In this world, everything is governed by the decimal system. We are living in a base-10 world. The decimal system covers the binary functions of a computer right down to the amount of change that you get when you buy something at a grocery store. Then, why is a standard Earth day not ten hours long?
Maybe, the Egyptians can answer this question. They were the first to set their clocks to base-12. This system was taken from the Sumerian culture. The Sumerians were not counting by the whole fingers on our hands but by the spaces between the knuckles of a hand counted by the thumb of that same hand. It totals to twelve.
The Egyptians divided the day into twelve-hour halves to measure time using this method. Actually, they used to interpret a day with ten hours of work to be added to two hours of morning and evening twilight and the twelve hours of darkness.
The Egyptians based the hours on the movement of the heavens. They tracked a series of small constellations known as `decans’ which were thirty six in number and rose consecutively over the horizon once every forty minutes. The rising of each decan marked the beginning approximately of a new hour. Even at night, tables were produced to help determine time by observing decans.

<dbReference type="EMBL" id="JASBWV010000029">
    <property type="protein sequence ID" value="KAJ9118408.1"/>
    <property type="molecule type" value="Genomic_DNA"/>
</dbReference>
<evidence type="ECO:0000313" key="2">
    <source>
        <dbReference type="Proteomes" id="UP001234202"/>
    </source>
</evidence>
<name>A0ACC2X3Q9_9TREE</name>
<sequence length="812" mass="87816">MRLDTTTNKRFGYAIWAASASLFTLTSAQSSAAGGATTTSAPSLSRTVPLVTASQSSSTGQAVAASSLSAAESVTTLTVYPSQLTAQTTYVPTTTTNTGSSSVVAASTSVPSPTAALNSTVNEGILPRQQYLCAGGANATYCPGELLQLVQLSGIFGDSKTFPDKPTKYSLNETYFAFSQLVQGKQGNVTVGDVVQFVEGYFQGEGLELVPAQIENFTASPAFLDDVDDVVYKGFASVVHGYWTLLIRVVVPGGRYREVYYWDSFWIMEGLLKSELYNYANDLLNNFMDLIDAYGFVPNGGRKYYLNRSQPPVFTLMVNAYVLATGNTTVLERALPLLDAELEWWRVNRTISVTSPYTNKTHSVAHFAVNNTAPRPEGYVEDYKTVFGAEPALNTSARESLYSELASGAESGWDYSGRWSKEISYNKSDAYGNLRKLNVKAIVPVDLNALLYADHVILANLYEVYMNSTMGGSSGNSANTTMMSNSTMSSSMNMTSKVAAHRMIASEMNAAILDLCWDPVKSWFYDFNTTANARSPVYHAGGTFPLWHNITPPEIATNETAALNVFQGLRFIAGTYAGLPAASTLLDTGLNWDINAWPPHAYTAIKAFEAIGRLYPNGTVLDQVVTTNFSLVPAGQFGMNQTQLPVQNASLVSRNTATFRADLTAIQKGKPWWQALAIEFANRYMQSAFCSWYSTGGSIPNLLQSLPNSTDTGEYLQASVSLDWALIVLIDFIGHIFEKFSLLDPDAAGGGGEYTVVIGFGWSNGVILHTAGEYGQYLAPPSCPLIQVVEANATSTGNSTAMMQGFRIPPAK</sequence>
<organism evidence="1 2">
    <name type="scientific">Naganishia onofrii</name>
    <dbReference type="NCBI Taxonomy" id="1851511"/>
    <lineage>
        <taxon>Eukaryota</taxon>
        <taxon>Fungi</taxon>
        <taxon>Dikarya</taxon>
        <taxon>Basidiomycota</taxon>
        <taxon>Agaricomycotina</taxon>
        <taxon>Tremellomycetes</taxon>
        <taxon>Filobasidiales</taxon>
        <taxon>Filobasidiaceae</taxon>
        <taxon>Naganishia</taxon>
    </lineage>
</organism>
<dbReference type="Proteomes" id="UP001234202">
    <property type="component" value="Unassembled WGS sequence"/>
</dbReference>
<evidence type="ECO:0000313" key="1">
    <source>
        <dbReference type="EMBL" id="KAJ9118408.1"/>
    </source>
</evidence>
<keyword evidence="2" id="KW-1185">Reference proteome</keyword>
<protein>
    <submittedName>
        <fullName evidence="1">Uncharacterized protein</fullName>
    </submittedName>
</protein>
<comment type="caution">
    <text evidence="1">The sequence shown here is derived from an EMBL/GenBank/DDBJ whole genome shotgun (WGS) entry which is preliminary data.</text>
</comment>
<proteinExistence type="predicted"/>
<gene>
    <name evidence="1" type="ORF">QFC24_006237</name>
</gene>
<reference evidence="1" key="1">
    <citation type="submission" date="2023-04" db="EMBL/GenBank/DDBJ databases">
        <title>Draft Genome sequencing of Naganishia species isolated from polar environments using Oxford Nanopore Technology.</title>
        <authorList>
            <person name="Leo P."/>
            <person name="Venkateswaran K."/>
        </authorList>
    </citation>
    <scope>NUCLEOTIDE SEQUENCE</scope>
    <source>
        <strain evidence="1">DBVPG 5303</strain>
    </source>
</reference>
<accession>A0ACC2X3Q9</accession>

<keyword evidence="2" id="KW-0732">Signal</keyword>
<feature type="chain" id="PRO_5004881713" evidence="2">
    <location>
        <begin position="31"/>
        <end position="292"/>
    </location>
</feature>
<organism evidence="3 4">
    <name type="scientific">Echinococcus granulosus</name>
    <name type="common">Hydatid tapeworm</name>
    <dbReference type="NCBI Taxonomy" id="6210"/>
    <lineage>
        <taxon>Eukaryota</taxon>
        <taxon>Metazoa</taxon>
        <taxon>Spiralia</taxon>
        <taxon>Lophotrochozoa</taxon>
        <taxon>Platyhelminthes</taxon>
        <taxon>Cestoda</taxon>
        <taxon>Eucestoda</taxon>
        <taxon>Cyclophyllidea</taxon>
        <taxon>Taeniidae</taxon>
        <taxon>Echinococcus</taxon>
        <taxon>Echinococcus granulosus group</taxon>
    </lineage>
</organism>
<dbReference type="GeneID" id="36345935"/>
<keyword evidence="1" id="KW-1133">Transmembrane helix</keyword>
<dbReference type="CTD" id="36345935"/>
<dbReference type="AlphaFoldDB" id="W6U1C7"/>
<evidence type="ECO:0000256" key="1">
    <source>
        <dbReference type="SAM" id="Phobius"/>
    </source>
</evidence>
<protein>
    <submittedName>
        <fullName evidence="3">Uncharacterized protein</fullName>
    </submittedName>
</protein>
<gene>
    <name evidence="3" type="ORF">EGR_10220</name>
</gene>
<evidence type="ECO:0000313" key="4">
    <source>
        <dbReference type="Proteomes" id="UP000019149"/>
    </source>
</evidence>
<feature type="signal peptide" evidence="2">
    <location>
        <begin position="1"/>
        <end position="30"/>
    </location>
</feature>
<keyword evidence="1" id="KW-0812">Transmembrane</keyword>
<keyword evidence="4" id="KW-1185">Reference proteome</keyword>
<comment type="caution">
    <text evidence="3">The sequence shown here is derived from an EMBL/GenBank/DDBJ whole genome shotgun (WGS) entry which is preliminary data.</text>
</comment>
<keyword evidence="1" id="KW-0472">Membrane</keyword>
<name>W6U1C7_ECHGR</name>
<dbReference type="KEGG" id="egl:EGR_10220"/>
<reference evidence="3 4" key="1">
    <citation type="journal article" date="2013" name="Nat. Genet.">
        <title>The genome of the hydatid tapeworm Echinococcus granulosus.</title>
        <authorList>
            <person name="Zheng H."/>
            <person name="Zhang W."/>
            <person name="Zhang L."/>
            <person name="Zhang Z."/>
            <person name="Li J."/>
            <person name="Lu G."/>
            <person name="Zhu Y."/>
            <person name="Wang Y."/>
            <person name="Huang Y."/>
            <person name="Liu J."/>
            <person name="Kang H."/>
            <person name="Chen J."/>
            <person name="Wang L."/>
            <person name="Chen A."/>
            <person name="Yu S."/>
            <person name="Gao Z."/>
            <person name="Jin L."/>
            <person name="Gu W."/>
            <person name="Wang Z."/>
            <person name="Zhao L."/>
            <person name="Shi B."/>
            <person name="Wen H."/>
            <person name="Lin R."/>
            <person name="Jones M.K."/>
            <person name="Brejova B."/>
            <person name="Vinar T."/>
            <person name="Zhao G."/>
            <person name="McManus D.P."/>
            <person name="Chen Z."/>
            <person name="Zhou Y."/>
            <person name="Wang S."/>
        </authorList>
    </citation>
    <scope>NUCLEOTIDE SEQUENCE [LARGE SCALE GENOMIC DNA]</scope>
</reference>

The Greeks were not happy with this system. Their astronomer, Hipparchus, synthesized the Egyptian star clock into the standardized equinoctial clock that is being used today whereby each segment of darkness and light on the Equinoxes is divided into equal length segments of twelve multiplied by two.